The more watches from micro/independent brands I review, the more I ponder the following question: “Do we need more?” While these types of brands do not always innovate, they certainly know how to offer great value. They may not revolutionize the industry in the traditional sense of the word, but they help in popularizing the hobby. I recognize the merits of the hard work that brands such as Nodus put in and how much we can now get for less than €1,000. And it’s not always about money. Rather, it’s more about quality — the quality of the design, fabrication, and wearing experience. Nodus and the recently released Sector Deep perfectly exemplify this idea.

Not to toot my own horn, but it seems I have become Fratello’s expert on Nodus. A while back, I reviewed the Avalon II Bronze and Sector GMT, two quality watches that offer a lot of bang for the buck (especially the GMT). Nodus, a brand based in Los Angeles, California, presents itself as a “watch research and design company.” In other words, the people behind the brand do R&D to bring new technologies to the affordable-watch segment. These include things like toolless micro-adjust clasps and wholesome tool watches in the $500 price region. What do I mean by “wholesome”? Well, I mean watches that look original and come with great specs for the money. I believe the Sector Deep belongs in that category, so let’s take a look! 

Nodus Sector Deep

A little bit of this, a little bit of that

The good thing about micro- and independent brands is that they offer us the opportunity to experience certain types of watches that we may not be able to experience otherwise. These include, for example, a 500m-rated diver or a 36mm everyday watch that retails for less than €1,000 (my ideal limit for a new watch). To offer quality at this price range, it looks like brands have to compromise a little bit, either on the design or the specifications. By the former, I mean borrowing design elements from popular models. By the latter, I mean getting a lower-grade movement instead of a top-shelf one. Nothing is bad in and of itself as long as there is balance. Indeed, I often say that expecting younger brands to create truly original designs is pure insanity.

This brings us back to the Nodus Sector Deep. On one hand, the case is resolutely Nodus (as its name indicates, it belongs to the Sector collection, now six models strong). It has massive and angular lugs, a rounded case profile, and reasonable proportions. On the other hand, the applied hour markers recessed into the sloping chapter ring say, “Hi, we’re from a Tudor Pelagos.” But with all elements combined, the watch becomes a Nodus. And while a three-link bracelet and the idea of a toolless micro-adjust clasp are nothing new, Nodus made them its own. So much so, in fact, that the Californian brand trademarked the quick-adjust clasp and calls it the NodeX.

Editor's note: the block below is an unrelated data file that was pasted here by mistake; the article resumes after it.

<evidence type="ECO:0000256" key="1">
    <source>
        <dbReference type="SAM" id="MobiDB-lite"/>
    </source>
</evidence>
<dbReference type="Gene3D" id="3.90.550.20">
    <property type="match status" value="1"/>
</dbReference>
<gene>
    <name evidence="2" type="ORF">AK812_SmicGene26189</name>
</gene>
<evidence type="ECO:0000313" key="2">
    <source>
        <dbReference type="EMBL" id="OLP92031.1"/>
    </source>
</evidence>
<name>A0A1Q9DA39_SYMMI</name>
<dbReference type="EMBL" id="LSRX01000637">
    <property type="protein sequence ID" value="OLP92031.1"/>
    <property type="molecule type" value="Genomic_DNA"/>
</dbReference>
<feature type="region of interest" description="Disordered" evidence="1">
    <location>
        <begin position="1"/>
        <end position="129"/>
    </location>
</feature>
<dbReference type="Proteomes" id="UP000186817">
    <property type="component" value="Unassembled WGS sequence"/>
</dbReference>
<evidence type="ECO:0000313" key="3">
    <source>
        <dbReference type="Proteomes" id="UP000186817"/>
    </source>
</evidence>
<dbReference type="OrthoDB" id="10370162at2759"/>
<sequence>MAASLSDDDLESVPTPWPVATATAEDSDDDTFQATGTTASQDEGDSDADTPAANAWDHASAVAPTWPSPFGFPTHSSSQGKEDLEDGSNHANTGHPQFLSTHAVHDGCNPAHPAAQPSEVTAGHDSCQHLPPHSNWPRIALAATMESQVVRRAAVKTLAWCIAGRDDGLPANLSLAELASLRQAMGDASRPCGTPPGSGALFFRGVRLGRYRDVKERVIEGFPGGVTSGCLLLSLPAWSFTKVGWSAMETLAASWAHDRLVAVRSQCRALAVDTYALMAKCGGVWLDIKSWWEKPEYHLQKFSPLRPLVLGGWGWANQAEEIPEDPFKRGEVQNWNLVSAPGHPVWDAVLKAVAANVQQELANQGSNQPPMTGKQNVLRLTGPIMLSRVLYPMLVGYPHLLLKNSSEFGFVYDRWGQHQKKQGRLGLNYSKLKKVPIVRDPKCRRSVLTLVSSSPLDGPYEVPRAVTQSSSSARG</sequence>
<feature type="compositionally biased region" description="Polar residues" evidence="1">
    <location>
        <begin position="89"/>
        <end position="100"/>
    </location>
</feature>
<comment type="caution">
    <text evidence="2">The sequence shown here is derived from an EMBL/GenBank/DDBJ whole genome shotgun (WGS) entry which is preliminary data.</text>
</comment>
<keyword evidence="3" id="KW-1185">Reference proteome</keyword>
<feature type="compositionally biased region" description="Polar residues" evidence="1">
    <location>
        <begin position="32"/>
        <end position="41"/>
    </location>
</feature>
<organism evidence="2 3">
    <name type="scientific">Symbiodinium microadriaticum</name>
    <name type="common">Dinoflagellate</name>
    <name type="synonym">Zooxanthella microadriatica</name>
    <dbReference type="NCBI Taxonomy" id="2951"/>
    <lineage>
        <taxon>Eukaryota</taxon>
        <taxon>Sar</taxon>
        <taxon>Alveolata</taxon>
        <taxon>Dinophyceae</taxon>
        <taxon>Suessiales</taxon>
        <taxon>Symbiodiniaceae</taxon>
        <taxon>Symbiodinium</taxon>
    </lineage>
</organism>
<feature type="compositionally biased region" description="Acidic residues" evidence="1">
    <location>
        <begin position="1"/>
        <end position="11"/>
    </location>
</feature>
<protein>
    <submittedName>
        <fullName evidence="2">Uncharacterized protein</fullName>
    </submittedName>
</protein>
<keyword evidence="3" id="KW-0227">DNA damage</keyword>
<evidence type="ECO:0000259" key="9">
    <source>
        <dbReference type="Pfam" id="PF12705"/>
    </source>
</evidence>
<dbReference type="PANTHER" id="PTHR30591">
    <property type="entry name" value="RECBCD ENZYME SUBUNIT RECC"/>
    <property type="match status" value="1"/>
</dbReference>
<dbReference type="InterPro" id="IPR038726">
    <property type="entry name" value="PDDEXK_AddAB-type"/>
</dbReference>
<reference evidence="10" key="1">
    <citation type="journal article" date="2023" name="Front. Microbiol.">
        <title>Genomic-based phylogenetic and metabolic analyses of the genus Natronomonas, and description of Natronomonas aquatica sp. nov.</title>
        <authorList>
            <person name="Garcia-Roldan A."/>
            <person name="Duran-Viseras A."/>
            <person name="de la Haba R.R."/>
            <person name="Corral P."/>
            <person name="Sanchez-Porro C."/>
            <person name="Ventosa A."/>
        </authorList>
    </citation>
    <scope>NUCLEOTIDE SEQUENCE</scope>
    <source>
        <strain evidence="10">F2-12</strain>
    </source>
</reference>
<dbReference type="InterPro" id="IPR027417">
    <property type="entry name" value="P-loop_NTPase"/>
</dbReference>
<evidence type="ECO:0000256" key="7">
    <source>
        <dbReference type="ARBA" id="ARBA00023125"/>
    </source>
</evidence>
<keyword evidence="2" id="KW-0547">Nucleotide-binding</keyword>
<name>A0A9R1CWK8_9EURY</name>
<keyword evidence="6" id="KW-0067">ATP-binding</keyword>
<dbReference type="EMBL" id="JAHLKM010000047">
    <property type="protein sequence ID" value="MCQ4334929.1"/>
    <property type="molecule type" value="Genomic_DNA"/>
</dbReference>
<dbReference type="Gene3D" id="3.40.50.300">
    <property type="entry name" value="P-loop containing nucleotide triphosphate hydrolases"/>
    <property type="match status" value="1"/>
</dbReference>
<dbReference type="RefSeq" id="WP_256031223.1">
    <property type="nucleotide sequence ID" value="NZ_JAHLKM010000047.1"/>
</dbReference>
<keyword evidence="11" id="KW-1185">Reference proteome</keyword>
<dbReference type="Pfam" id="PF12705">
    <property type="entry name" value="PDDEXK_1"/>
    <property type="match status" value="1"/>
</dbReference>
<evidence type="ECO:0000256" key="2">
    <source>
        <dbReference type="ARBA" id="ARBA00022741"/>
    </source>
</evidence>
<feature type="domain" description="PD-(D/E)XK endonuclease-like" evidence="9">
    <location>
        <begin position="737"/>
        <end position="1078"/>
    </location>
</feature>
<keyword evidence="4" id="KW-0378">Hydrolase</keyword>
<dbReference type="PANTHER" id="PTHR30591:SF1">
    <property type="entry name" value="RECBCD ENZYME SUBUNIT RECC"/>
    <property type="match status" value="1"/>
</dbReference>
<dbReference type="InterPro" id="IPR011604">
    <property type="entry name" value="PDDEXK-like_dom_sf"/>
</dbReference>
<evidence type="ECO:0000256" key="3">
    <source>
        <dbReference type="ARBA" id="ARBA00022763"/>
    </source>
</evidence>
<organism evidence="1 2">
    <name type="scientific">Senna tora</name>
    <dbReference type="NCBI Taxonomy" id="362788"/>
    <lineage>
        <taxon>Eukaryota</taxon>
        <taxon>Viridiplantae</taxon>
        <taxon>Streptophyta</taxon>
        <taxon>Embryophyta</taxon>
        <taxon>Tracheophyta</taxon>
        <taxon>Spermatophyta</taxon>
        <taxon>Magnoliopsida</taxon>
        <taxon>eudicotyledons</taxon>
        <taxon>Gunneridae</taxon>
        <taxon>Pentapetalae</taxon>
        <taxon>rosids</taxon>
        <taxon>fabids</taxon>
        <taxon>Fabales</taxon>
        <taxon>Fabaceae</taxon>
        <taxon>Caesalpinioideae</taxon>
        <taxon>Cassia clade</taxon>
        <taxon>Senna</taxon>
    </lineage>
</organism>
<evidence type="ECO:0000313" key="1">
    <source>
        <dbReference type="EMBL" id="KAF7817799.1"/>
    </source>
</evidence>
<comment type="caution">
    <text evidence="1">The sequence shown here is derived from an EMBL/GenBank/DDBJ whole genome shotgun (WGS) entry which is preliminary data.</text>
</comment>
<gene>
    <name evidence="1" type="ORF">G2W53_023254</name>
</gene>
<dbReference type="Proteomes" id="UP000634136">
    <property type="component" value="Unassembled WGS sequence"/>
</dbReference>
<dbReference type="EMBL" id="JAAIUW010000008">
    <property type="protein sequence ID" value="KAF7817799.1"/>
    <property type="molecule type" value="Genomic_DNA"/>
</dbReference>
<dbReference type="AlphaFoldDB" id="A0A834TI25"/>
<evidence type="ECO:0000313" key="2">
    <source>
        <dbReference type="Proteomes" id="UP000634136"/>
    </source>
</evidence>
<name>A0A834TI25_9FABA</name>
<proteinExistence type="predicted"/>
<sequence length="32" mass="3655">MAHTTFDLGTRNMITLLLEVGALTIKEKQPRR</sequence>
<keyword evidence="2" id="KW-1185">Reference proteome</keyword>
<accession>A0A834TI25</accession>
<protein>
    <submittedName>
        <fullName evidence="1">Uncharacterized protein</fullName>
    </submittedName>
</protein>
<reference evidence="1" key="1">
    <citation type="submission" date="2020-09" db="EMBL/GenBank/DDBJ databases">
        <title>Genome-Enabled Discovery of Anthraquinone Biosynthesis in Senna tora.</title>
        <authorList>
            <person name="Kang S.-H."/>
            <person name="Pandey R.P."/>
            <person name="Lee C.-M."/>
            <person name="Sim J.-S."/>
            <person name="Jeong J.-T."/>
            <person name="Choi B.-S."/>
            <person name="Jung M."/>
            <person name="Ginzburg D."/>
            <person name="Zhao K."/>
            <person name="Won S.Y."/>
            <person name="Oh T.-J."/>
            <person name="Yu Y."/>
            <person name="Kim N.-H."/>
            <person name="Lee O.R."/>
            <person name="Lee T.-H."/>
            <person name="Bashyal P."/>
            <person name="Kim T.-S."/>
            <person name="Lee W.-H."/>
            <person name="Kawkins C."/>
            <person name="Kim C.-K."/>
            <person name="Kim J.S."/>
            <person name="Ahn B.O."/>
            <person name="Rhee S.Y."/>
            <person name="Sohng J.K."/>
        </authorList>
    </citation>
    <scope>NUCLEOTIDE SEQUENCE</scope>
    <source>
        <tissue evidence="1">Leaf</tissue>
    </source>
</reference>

So, a trademarked clasp mechanism for how much, exactly?

Nodus Sector Deep

You don’t really need to spend more on a diver

The Sector Deep retails for US$599 (about €555). It’s right around many people’s financial sweet spot. However, is it worth the asking price? To answer this question, we need to take a closer look at what it has to offer. This includes a 500m water resistance rating (hence the model name), a Seiko NH35 movement regulated by Nodus to ±10 seconds per day, a sapphire crystal, a 120-click unidirectional bezel, and generous amounts of BGW9 lume on the hands, applied markers, and bezel markings. The lume is great, although I bet not many of you dive to such depths that you would need so much of it. But hey, it’s there. Remember the bit about making compromises? I would say that opting for the NH35 was a bit of a compromise here to keep the price down. 

Nodus Sector Deep

Given the savings made on the movement, Nodus went all out on the bezel mechanism and the finish. I mentioned the crisp and solid bezel action in my review of the Avalon II Bronze. This was made possible by using ball bearings instead of traditional click springs. This means the bezel is easy to turn and has firm clicks with no back play. This is something that only brands like Nodus can offer at this price. Honestly, I have been hugely disappointed by the bezel action of watches that cost four times as much as the Sector Deep.

Regarding the finish, Nodus did not cut corners in that department either. The hands look clean, and the applied markers — which also double as landing pads for microscopic helicopters — come with thin, white surrounds that define them clearly from a visual standpoint. The bead-blasted case is smooth to the touch and has no sharp edges, and the same thing goes for the bracelet and clasp.